The key factor here is that a small but decisive percentage of voters split their tickets for Biden and Perdue. Precinct-level analysis by Lenny Bronner at The Washington Post found that Perdue tended to outperform Trump the most in affluent, highly-educated, whiter suburban neighborhoods in the Atlanta suburbs. Daily Kos Elections found that while Biden won Georgia’s 6th Congressional District (which includes parts of Cobb, Fulton, and DeKalb counties) by 11 points, Ossoff only won it by 5 points.

On the turnout front, it is true that Democrats are doing better in the early vote than they did in the general election. But this doesn’t mean that Republicans are doomed. Republicans can easily turn out in big numbers on Election Day, erasing Democrats’ early vote lead. It’s possible, for example, that Republican voters who voted early in the general election may have gotten busy with the holidays and are just planning to vote on Election Day instead. Another possibility is that Trump’s continued attacks on election integrity could make more Republican voters insistent on voting on Election Day rather than early.

There are also opportunities for Republicans to flip voters who voted for Democratic Senate candidates in the first round. One potentially convincing argument is the divided government argument — swing voters who do not feel particularly strongly towards either party may decide to vote for Perdue or Loeffler to ensure that a Republican Senate can act as a check on President Biden.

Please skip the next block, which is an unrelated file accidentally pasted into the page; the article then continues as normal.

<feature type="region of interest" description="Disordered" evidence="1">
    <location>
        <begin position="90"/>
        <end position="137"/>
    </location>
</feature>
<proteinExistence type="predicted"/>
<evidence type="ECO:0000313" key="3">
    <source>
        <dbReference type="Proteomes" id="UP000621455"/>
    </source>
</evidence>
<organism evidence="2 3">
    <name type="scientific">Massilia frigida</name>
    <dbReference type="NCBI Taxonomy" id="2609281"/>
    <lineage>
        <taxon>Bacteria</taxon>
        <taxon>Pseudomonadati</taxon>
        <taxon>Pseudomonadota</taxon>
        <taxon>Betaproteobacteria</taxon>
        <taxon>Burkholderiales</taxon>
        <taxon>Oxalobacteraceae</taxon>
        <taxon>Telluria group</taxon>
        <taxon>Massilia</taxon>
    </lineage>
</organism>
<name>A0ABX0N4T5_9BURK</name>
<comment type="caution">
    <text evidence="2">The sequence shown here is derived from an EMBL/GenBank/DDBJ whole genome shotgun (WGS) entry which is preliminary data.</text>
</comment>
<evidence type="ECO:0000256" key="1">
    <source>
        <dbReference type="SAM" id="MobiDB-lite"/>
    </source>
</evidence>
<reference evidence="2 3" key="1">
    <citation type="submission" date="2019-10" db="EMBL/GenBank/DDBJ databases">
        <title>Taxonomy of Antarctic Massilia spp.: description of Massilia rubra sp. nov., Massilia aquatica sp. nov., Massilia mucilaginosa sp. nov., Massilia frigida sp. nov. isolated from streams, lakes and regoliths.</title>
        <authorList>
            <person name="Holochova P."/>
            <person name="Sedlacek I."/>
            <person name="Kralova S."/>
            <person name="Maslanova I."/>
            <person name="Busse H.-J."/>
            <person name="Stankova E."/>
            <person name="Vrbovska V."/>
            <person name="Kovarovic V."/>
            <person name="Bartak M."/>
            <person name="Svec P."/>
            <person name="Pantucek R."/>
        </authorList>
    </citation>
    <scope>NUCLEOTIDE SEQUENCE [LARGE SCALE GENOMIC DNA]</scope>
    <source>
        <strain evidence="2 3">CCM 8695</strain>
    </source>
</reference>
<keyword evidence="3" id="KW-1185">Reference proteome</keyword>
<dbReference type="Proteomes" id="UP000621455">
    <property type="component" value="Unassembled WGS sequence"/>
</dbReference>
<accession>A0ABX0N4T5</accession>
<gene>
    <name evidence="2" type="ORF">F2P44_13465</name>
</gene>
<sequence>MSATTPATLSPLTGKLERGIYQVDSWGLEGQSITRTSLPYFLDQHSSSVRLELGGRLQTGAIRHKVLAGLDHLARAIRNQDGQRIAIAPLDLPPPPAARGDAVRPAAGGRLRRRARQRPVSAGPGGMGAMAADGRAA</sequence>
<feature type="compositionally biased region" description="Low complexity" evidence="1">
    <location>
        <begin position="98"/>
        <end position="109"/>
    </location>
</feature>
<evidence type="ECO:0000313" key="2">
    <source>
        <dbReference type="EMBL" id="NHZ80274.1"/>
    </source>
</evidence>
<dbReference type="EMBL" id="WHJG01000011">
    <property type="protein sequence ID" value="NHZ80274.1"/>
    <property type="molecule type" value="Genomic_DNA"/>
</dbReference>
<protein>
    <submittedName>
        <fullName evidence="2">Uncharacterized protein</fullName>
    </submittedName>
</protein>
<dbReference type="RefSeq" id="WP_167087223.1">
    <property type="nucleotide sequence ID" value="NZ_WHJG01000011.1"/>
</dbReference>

Republicans may also be able to take advantage of hundreds of millions of dollars of negative advertisements against Warnock and Ossoff. As Inside Elections has reported, Warnock emerged from the first round relatively unscathed because Loeffler was preoccupied with edging out GOP Rep. Doug Collins for a spot in the runoff. But since then, Republicans have made a sustained push to label Warnock as a ‘radical liberal’ with anti-police and anti-military positions. They’ve also spent millions of dollars attacking Ossoff as a socialist who wants to defund the police and give amnesty to undocumented immigrants.

What Do the Polls Say?